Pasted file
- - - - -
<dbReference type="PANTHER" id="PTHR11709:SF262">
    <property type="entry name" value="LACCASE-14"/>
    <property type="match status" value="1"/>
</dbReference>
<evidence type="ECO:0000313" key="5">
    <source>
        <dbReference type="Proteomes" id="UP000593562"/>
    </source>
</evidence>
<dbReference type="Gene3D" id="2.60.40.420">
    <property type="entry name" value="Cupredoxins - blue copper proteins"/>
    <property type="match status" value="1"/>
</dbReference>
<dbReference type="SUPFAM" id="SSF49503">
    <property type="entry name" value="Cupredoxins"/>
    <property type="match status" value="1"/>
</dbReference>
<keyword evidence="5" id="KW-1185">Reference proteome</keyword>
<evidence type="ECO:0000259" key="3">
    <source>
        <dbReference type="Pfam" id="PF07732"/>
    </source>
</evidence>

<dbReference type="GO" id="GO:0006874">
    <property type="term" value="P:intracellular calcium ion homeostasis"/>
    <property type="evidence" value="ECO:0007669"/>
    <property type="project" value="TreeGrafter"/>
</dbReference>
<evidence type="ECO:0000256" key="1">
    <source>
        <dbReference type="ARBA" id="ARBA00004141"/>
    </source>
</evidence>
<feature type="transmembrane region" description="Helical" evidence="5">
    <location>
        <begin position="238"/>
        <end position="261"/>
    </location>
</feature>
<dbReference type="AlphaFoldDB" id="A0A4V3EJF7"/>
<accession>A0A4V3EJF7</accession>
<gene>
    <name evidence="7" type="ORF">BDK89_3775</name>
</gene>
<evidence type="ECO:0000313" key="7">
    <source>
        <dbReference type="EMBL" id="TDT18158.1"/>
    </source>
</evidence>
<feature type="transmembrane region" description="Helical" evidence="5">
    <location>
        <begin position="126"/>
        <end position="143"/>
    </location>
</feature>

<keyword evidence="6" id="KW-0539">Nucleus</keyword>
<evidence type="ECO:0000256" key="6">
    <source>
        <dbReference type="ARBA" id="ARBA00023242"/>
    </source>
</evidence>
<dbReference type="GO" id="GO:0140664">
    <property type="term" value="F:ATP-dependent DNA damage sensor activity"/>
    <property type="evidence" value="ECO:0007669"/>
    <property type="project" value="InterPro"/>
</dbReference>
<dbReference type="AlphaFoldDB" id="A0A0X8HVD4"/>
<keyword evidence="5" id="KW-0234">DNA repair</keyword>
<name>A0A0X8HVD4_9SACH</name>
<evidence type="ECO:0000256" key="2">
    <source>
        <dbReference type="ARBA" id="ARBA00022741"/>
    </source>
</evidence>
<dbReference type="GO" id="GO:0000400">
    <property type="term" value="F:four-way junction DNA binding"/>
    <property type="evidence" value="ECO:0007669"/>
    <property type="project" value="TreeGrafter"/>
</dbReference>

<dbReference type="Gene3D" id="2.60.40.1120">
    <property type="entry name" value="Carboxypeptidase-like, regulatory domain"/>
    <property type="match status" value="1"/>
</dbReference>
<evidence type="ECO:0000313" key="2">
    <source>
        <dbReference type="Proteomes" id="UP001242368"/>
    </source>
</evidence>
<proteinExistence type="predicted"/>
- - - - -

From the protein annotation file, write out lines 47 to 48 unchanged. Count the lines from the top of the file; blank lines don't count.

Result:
        <dbReference type="EMBL" id="TDT18158.1"/>
    </source>